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Jon Savage (1953 - )
Related: techno - music journalism - cultural criticism
If there is one central idea in techno, it is of the harmony between man and machine. As Juan Atkins puts it: "You gotta look at it like, techno is technological. It's an attitude to making music that sounds futuristic: something that hasn't been done before." This idea is commonplace throughout much of avant-garde 20th-century art --early musical examples include Russolo's 1913 Art of Noises manifesto and '20s ballets by Erik Satie ("Relâche") and George Antheil ("Ballet méchanique"). Many of Russolo's ideas prefigure today's techno in everything but the available hardware, like the use of nonmusical instruments in his 1914 composition, Awakening of a City. --Machine Soul via The Village Voice Summer 1993 "Rock & Roll Quarterly" insert.] via hyperreal
Jon Savage (born 1953) is a self-styled 'cultural commentator' and music journalist, best known for his award winning history of the Sex Pistols and punk music, England's Dreaming (1991).
Savage wrote and published a fanzine called London's Outrage in 1976, and in 1977 began working as a journalist for Sounds. "Sounds" was, at that time, one of the UK's three major music papers, along with the New Musical Express and Melody Maker. Savage interviewed punk, New Wave and electronic music artists for "Sounds" until 1979, when he moved to "Melody Maker", and then in 1980 to the newly founded pop culture magazine The Face.
Throughout the 1980s, Savage wrote for The Observer and the New Statesman, providing high-brow commentary on popular culture.
England's Dreaming, published by Faber in 1991, was lauded as the definitive history of punk music, and remains the single most comprehensive analysis of the phenomenon. It was used as the basis for a television programme, "Punk and the Pistols", shown on BBC2 in 1995.
Savage continues to write on punk and other genres in a variety of publications, most notably Mojo magazine.
Several compilation CDs based on his tracklistings have also been released, including "England's Dreaming" (2004) and "Meridian 1970" (2005), the latter of which puts forward the argument that 1970 was a high-point for popular music, contrary to critical opinion. --http://en.wikipedia.org/wiki/Jon_Savage [Aug 2005]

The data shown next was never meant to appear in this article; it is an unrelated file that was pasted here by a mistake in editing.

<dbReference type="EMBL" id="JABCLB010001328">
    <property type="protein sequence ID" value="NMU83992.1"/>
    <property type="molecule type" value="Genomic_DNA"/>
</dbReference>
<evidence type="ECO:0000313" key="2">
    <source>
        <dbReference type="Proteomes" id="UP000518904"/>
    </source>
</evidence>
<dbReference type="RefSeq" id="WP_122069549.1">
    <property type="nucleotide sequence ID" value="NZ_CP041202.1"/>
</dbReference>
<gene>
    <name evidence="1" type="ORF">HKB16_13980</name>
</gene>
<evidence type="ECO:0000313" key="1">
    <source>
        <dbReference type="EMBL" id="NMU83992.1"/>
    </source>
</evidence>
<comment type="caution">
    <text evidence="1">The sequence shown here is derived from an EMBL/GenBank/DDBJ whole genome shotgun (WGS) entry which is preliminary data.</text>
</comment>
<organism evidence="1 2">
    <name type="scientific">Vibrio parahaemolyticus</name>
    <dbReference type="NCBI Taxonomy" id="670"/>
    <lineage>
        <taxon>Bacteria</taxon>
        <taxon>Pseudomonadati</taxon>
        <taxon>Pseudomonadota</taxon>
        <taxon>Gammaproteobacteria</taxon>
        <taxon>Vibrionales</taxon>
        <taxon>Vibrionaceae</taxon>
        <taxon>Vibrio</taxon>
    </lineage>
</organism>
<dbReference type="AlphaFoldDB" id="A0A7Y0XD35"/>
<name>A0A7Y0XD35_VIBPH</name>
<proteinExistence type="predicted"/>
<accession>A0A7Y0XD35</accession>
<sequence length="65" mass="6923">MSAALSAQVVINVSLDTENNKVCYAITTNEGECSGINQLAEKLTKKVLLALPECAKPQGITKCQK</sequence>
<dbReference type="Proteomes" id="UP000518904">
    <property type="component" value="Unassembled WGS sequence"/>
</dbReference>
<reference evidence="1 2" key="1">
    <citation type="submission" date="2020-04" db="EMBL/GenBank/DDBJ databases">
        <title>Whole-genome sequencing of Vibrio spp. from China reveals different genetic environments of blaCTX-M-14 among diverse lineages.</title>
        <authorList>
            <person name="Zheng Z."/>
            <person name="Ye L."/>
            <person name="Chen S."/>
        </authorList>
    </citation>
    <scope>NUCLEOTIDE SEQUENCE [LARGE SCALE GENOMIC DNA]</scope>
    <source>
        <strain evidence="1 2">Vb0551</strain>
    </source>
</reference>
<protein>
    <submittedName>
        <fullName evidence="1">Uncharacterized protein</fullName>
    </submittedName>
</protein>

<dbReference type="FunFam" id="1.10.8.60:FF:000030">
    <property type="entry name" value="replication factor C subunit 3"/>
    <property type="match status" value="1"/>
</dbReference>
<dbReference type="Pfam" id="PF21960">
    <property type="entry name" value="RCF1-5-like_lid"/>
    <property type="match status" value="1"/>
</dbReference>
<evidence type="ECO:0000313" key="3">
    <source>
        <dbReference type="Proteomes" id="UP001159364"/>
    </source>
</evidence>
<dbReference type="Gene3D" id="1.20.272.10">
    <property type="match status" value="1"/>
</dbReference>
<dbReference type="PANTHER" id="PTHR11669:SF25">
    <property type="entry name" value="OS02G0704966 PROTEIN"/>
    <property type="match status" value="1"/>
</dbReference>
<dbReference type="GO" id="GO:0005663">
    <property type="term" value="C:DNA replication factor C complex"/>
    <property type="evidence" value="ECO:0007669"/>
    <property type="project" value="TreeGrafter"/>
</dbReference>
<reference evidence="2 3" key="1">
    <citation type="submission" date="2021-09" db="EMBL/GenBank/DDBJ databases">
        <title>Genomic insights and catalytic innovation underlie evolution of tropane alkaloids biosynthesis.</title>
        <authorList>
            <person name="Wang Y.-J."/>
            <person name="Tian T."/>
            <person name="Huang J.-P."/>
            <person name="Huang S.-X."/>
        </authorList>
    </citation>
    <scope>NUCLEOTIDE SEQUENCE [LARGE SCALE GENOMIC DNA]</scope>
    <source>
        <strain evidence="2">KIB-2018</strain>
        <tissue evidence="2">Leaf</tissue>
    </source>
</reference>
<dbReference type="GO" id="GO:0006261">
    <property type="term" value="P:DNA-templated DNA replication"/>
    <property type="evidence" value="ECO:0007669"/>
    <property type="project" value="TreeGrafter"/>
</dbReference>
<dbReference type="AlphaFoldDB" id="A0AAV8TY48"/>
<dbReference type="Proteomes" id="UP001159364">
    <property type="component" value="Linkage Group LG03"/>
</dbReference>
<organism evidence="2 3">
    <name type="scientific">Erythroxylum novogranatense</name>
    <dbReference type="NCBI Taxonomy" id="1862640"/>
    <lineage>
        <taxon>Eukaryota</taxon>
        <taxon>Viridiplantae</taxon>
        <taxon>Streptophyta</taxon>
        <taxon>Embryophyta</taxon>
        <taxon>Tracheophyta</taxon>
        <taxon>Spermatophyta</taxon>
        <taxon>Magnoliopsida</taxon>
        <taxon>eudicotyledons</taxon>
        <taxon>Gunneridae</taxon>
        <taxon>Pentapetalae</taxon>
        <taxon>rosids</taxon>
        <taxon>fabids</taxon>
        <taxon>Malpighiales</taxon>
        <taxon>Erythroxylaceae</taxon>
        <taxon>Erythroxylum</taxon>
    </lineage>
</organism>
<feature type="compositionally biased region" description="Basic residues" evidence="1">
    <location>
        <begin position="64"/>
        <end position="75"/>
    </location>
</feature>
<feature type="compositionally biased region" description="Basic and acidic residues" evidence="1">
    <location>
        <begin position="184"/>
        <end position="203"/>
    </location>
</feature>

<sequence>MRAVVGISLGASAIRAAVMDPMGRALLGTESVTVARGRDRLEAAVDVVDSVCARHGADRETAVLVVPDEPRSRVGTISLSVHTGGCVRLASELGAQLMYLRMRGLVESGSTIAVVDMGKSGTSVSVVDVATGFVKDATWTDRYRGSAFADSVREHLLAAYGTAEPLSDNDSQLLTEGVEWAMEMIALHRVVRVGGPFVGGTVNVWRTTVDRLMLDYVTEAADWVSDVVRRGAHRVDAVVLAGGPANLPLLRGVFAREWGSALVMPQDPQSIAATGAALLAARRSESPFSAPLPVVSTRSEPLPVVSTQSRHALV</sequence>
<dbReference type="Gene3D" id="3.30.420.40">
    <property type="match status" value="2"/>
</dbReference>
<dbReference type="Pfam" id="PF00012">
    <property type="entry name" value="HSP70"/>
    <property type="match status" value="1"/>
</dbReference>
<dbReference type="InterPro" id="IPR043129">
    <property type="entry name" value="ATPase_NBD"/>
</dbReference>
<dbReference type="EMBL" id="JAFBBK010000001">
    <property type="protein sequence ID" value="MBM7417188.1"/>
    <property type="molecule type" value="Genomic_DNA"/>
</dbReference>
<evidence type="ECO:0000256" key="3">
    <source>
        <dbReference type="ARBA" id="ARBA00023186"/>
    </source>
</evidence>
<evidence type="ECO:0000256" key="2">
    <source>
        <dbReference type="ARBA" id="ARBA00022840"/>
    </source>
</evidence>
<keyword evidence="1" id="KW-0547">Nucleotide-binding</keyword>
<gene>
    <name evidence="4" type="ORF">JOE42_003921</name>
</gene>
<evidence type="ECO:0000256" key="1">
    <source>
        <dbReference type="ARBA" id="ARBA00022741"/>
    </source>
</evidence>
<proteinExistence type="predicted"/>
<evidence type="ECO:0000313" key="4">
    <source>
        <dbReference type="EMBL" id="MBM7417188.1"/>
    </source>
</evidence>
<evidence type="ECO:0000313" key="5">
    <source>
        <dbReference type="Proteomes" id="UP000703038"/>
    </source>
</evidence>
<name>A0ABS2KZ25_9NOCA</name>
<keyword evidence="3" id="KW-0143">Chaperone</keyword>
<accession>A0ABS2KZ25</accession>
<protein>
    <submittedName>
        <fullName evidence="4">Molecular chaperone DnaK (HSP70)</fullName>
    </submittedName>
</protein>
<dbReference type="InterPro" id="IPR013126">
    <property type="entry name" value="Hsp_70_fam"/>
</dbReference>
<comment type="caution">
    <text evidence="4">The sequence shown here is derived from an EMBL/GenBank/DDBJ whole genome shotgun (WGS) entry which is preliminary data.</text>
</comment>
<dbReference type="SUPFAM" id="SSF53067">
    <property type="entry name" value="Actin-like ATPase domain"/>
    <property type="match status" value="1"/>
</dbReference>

England's Dreaming: Anarchy, Sex Pistols, Punk Rock, and Beyond - Jon Savage
England's Dreaming: Anarchy, Sex Pistols, Punk Rock, and Beyond - Jon Savage [Amazon.com]
In an account packed with incisive social analysis, a London- based writer who contributes regularly to US music magazines (Spin, Rolling Stone, etc.) chronicles the lurid yet surprisingly complex rise and fall of Britain's quintessential punk band, the Sex Pistols. Taking his title from the lyrics of the band's ``God Save the Queen'' (``There is no future, in England's dreaming. No future for you, no future for me''), Savage begins with a long description of the nihilistic, in-your-face fashion world in which Malcolm McLaren, the group's manager, got his start. These first pages are decidedly slow, but they are the only slow ones in a long book that--among countless other things--describes McLaren's apparently seething, opportunistic ambition, and the ``miasma'' of violence that followed the Sex Pistols from an early, foulmouthed TV interview to a gruesome tour across America's South (recounted by Noel E. Monk and Jimmy Guterman in 12 Days on the Road, 1990) and the drug-induced death of bass player Sid Vicious. Throughout, Savage provides much intriguing background information, especially about the suffocating nature of recession-hit 1970's England, along with illuminating quotes from dozens of sources. His narrative is filled with pithy insights that keep their appropriate punch even when wallowing in verbosity (``The very English phlegm which had served as a powerful psychological metaphor for denial...was now, literally, expelled in torrents as...Punk audiences covered their object of desire with sheets of saliva''). Though at times overly detailed and wordy, still a compelling and intelligent narrative that's as much about the nature of anarchy as about the Sex Pistols and punk rock. (Sixteen-page color insert.) -- Copyright ©1991, Kirkus Associates, LP. All rights reserved.
See also: punk - culture - criticism - music journalism
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